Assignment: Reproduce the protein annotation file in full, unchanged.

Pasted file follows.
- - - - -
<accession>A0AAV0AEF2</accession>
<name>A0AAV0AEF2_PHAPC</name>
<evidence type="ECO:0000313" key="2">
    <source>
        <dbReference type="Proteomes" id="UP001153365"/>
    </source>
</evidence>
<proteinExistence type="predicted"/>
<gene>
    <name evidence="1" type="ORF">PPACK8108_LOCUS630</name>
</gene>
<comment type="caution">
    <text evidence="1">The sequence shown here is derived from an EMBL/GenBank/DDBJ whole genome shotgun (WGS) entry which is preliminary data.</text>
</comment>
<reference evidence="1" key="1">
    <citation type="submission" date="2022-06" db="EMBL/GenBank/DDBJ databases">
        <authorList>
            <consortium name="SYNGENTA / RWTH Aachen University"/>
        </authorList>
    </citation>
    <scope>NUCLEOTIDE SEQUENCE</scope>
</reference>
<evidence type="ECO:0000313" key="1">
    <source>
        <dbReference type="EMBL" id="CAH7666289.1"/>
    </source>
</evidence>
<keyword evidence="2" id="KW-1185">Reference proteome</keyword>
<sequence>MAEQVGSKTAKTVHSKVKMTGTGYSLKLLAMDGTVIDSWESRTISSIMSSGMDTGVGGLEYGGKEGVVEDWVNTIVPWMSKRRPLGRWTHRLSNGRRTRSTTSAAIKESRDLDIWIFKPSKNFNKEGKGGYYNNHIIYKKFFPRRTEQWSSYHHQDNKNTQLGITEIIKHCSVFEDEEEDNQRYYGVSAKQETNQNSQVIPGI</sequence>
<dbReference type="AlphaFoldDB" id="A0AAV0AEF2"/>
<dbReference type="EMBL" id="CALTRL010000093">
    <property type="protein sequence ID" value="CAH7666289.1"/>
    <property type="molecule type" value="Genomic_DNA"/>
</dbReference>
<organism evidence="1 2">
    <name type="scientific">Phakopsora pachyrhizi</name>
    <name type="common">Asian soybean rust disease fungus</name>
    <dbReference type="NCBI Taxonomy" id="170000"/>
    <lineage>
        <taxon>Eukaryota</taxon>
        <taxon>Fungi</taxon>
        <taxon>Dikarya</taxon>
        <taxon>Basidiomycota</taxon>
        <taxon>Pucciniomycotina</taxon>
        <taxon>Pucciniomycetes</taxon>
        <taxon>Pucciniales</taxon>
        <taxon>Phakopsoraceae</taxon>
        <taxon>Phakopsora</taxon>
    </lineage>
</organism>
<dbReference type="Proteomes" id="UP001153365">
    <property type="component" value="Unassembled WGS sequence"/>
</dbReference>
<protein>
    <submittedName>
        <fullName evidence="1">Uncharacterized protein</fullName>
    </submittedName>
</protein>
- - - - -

<accession>A0AAV0AEF2</accession>
<name>A0AAV0AEF2_PHAPC</name>
<evidence type="ECO:0000313" key="2">
    <source>
        <dbReference type="Proteomes" id="UP001153365"/>
    </source>
</evidence>
<proteinExistence type="predicted"/>
<gene>
    <name evidence="1" type="ORF">PPACK8108_LOCUS630</name>
</gene>
<comment type="caution">
    <text evidence="1">The sequence shown here is derived from an EMBL/GenBank/DDBJ whole genome shotgun (WGS) entry which is preliminary data.</text>
</comment>
<reference evidence="1" key="1">
    <citation type="submission" date="2022-06" db="EMBL/GenBank/DDBJ databases">
        <authorList>
            <consortium name="SYNGENTA / RWTH Aachen University"/>
        </authorList>
    </citation>
    <scope>NUCLEOTIDE SEQUENCE</scope>
</reference>
<evidence type="ECO:0000313" key="1">
    <source>
        <dbReference type="EMBL" id="CAH7666289.1"/>
    </source>
</evidence>
<keyword evidence="2" id="KW-1185">Reference proteome</keyword>
<sequence>MAEQVGSKTAKTVHSKVKMTGTGYSLKLLAMDGTVIDSWESRTISSIMSSGMDTGVGGLEYGGKEGVVEDWVNTIVPWMSKRRPLGRWTHRLSNGRRTRSTTSAAIKESRDLDIWIFKPSKNFNKEGKGGYYNNHIIYKKFFPRRTEQWSSYHHQDNKNTQLGITEIIKHCSVFEDEEEDNQRYYGVSAKQETNQNSQVIPGI</sequence>
<dbReference type="AlphaFoldDB" id="A0AAV0AEF2"/>
<dbReference type="EMBL" id="CALTRL010000093">
    <property type="protein sequence ID" value="CAH7666289.1"/>
    <property type="molecule type" value="Genomic_DNA"/>
</dbReference>
<organism evidence="1 2">
    <name type="scientific">Phakopsora pachyrhizi</name>
    <name type="common">Asian soybean rust disease fungus</name>
    <dbReference type="NCBI Taxonomy" id="170000"/>
    <lineage>
        <taxon>Eukaryota</taxon>
        <taxon>Fungi</taxon>
        <taxon>Dikarya</taxon>
        <taxon>Basidiomycota</taxon>
        <taxon>Pucciniomycotina</taxon>
        <taxon>Pucciniomycetes</taxon>
        <taxon>Pucciniales</taxon>
        <taxon>Phakopsoraceae</taxon>
        <taxon>Phakopsora</taxon>
    </lineage>
</organism>
<dbReference type="Proteomes" id="UP001153365">
    <property type="component" value="Unassembled WGS sequence"/>
</dbReference>
<protein>
    <submittedName>
        <fullName evidence="1">Uncharacterized protein</fullName>
    </submittedName>
</protein>